INDIAN ROCKS BEACH – The makeup of the Indian Rocks Beach Commission will not change at all in the year ahead. The qualifying period for candidates for the March 11 election came and went and only the three incumbents, whose seats were up for grabs, indicated they would run again. No one else stepped forward so the three are back for 2-year terms unopposed.
Mayor R.B. Johnson and Commissioners Cookie Kennedy and Jim Labadie had long indicted they would run again, and it turns out they were the only ones when the deadline at noon on Dec. 20 arrived.
For Johnson this will be his fourth two-year term as mayor. He’s finishing up his sixth year in the office. Before that he served for eight years as a commissioner. He said because he was not challenged in the upcoming election means the residents must like what he is doing.
“I hope it means that most of the people here feel the city is going in the right direction, and are generally happy with the way the commission conducts its business,” he said. “I’m pleased with the commission and the new city manager. I like the way we work well together.”
Johnson said what makes it work out is that the commissioners are pulling in the same direction.
“All the commissioners have a good sense of where the people want the city to go,” he said. “We try to maintain the small town atmosphere and yet continue to encourage our businesses and restaurants because we like them. In addition we like our mixture of residences and parks and beaches, it is a real nice atmosphere.”
Johnson said he’s also pleased with how the commissioners work their way through difficulties.
“We have a way to work out our differences. Often we agree to disagree and then we move on. We have a good mixture of personalities and viewpoints on the Commission,” he said. “That’s what makes it successful.”
Commissioner Cookie Kennedy will be serving her fourth term as commissioner. She also served for two terms back from 1999 to 2002. Hers has been an interesting and diverse political career, all in Indian Rocks Beach.
She left municipal politics in 2002 to run for the state Senate. She didn’t win the seat and the city commissioners at the time did not reappoint her to the commission.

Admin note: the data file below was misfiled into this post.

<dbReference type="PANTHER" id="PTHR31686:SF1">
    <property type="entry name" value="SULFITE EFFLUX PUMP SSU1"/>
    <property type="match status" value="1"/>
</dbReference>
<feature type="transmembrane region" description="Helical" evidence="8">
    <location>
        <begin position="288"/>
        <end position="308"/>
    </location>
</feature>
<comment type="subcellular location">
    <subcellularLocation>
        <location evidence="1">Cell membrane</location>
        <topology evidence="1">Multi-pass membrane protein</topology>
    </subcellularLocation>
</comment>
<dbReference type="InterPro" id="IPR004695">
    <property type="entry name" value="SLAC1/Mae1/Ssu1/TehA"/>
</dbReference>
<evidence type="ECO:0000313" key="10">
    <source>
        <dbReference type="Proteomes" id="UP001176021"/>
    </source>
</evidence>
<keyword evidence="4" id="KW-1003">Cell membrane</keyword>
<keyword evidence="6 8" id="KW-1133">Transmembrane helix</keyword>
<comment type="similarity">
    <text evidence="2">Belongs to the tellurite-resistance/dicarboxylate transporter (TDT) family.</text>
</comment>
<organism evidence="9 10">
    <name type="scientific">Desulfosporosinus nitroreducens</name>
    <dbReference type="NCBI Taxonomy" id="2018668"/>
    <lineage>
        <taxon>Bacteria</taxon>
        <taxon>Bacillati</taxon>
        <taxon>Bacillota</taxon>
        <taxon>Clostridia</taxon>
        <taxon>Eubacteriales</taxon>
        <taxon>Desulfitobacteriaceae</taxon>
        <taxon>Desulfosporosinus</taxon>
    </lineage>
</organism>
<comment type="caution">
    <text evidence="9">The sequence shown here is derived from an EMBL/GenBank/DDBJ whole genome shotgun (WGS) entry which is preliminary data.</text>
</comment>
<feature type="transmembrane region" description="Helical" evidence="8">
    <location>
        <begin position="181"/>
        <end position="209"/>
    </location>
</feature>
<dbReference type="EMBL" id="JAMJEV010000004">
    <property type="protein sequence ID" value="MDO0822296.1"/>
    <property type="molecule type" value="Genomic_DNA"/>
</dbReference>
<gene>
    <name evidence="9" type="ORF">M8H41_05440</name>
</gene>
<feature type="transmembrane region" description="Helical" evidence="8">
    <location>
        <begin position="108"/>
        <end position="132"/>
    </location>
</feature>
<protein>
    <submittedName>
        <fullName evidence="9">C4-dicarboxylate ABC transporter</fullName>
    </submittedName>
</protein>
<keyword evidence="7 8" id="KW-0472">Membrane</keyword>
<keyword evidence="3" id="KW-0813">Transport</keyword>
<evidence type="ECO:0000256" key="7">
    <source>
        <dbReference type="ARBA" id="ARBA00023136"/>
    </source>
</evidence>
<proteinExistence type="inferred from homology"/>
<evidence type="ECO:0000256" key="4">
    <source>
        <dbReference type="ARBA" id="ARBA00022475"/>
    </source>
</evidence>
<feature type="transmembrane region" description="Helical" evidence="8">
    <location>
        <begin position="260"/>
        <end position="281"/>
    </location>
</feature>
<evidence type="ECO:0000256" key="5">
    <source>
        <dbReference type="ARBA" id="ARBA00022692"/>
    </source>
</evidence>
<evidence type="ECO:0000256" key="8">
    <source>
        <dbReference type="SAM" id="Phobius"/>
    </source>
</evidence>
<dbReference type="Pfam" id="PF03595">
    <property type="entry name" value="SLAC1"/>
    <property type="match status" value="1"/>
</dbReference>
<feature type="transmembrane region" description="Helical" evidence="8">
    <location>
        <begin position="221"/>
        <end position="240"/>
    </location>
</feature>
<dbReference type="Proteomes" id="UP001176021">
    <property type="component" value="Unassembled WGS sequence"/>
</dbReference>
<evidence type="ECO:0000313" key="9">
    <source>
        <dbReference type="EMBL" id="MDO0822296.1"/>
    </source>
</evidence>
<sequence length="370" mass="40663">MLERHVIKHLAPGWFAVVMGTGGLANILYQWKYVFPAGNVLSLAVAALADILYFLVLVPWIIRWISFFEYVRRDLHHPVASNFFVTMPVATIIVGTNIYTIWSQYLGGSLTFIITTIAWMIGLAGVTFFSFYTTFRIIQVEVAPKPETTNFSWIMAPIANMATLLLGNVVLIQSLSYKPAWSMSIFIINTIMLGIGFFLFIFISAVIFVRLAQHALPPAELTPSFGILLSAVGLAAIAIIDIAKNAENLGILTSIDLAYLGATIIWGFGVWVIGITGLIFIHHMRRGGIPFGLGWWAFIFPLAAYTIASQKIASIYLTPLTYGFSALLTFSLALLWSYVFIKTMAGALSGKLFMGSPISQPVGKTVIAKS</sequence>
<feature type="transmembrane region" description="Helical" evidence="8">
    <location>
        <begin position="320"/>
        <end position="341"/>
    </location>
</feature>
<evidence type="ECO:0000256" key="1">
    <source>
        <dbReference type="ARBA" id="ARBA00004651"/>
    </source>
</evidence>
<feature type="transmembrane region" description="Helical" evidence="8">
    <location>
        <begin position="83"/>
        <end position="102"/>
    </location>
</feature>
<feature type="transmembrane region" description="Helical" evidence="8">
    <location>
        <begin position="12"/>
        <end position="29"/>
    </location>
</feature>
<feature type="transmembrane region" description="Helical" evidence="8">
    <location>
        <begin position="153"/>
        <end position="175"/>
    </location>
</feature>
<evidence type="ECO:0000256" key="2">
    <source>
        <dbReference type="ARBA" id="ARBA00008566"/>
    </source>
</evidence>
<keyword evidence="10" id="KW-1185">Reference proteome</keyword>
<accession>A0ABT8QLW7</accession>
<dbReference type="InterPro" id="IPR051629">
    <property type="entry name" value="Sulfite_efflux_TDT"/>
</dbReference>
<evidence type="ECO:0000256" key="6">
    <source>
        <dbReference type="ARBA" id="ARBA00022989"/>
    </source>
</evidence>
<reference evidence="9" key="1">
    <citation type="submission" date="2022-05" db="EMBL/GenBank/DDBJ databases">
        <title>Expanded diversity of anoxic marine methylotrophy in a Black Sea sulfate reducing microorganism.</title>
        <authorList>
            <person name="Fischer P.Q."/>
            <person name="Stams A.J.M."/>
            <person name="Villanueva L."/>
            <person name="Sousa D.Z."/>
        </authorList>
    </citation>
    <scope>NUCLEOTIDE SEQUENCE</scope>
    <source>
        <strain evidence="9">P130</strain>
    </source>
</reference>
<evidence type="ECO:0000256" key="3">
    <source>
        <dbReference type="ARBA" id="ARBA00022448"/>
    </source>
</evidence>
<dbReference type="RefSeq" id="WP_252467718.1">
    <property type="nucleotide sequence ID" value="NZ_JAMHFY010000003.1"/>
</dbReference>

“They were all supportive of my campaign for the Senate seat,” she said. “But when I didn’t win they didn’t want me back on the commission, I was a long time getting over that.”
She ran again in 2008 and was re-elected, but in 2012 took another stab at state office, running for the legislative seat. She lost that run but this time was re-appointed to the city Commission.
“I never moved from the commissions,” she said. “I resigned and was reappointed on the same night.”
Now she has been re-elected unopposed and agrees with Johnson that the residents must think things are going well.
“I think overall the citizens of IRB think we’re doing a great job and they are happy with our performance,” she said.
As for her roller coaster political career, Kennedy says that doesn’t play into the way she does business.
“I never even think about it; I don’t put the two together,” she said. “The whole reason I’m on the commission is to help people, I’m in business. People know where I am; I’m always accessible. Wherever I run the people know it is for their benefit. The whole reason I run is to do more for the community.”
Commissioner Jim Labadie is the political baby of the group. He was first elected to the commission two years ago, his first stab at municipal politics. Now he’s about to enter his second term.
“I’m honored that the people of IRB have faith enough to re-elect me,” he said. “I value their trust and I look forward to improving the community where we can and have fun doing it.”
Like the others Labadie said the residents obviously like what the commission is doing as a whole.
“I think the citizens of IRB feel there is harmony in the city and is confident the leadership is there looking out for their best interests,” he said. “As for me, this has been more enjoyable than I anticipated and the reward in this whole process is getting a good feel of the Community.”
City Clerk Deanne Bulino O’Reilly says the fact that there will not have to be an election in March will save the city roughly $4 thousand.
Johnson, Kennedy and Labadie will be sworn in for their new terms at the Commission meeting on March 25, 2014.